1. openness; 
  2. digital by default;
  3. a permissive public service culture;
  4. tight control from the centre over common activities; and
  5. loose control over operations at the periphery
Contrast those with the realities on the ground in this country and you'd likely only find one point where they intersect; I guess I misplaced my glasses.

More importantly, I am astonished that there has been a movement afoot in the UK that has steadily built momentum and has gone otherwise unnoticed in Canada: Public Sector Mutuals. I'll be honest in that Maude's speech is the first I've heard of them. I even asked around and have yet to find someone who is familiar with the model enough to speak to it.

At first brush the very notion of Public Sector Mutuals is fascinating. In essence mutuals seem to grant license to entrepreneurial civil servants to spin out of their current organizations if they think (and can demonstrate) that they can deliver a public service more effectively from outside the civil service than from within it. Mutuals can take a number of forms ranging from social enterprises to for-profit organizations. There is dedicated Mutuals Information Service in the Cabinet Office that provides tailored information suited to the needs of staff (who would want to spin out), commissioners (senior officers who would need to lead the spin out) and suppliers (who could support the spin out). There is also a myriad of decision trees, toolkits, and other supports (including a dedicated £10M development fund). In short not only are they providing the opportunity to spin out, they are providing all the requisite support to do so. It should be a surprise that the UK has seen the number of mutuals increase tenfold in the last 4 years. There are nearly 100 mutuals in the UK that employ over 35,000 people and deliver £1.5 billion in services all across Britain.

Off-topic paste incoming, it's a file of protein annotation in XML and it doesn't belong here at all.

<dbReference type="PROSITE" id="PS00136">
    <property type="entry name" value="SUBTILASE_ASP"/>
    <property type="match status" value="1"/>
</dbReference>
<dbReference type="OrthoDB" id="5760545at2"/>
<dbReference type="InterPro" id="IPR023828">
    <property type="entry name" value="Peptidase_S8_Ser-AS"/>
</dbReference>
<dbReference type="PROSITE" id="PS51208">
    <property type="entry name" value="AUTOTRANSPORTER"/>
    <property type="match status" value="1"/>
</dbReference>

Not to mention, according to Maude, the results are spectacular:
Waste and costs down. Staff satisfaction up. Absenteeism - a key test or morale and productivity – is falling and falling sharply. Business growing.
Staff engagement surveys bear out the simple truth that service improves and productivity rises when the staff have a stake; when they feel they belong; and that their individual voice and actions count.
Our latest data shows that after an organisation spins out as a mutual absenteeism falls by 20%; staff turnover falls by 16%. Take City Healthcare Partnership based in Hull as an example. 91% of staff said they now feel trusted to do their jobs – and this level of empowerment has had a knock-on effect in the quality of care they give. Since they left the NHS in 2010, there has been a 14% increase in patients who’ve rated their care and support as excellent, and 92% say they would recommend the service to family and friends.
Maude goes on to hammer home the connection between autonomy, employee satisfaction and innovation:
There’s absolutely nothing wrong with better financial reward for public servants. But it’s not the biggest driver of better productivity. It’s the satisfaction people get from putting their ideas into action, and seeing swift results. It’s the sense of pride that it’s their organisation that is delivering the service. That they can make improvements quickly, taking responsibility for making things happen, without new ideas getting bogged down in bureaucratic treacle. Just looking at the Baxendale Awards for Employee Owned Businesses this year, you can see the spinouts dominating the innovation category. So in a mutual, public servants can give effect to their public service ethos with immediate and gratifying speed.
Whenever I visit a mutual – which I do a lot, it’s a drug, it’s addictive - I always ask the same question of staff: “Would you go back to work for the council/health authority/ministry?”
The answer is always “No”. “Why not?” “Because in a mutual we can do things”.
That’s the essence of it. People can see how things can be done better and do it. They can give effect and take responsibility and pride for making things happen. People typically say they are working harder than they were but they are enjoying it more, it’s more rewarding, more fulfilling. That’s why I think the public service mutual is the way of the future.
All of which raises the inevitable question: is innovation in service delivery a blind spot in Canada?

Other related thoughts

While the statement above is my formal conclusion, I have a number of unfinished thoughts on this that merit inclusion:

  • Sure, we've turned our attention to policy innovation but if you think about it critically you realize that we've done so to the back drop of losing the monopoly on providing that advice. That makes me skeptical of both our motivation and resolve. Are we interested in innovation or self-preservation? Have we adopted the behaviours or just the nomenclature?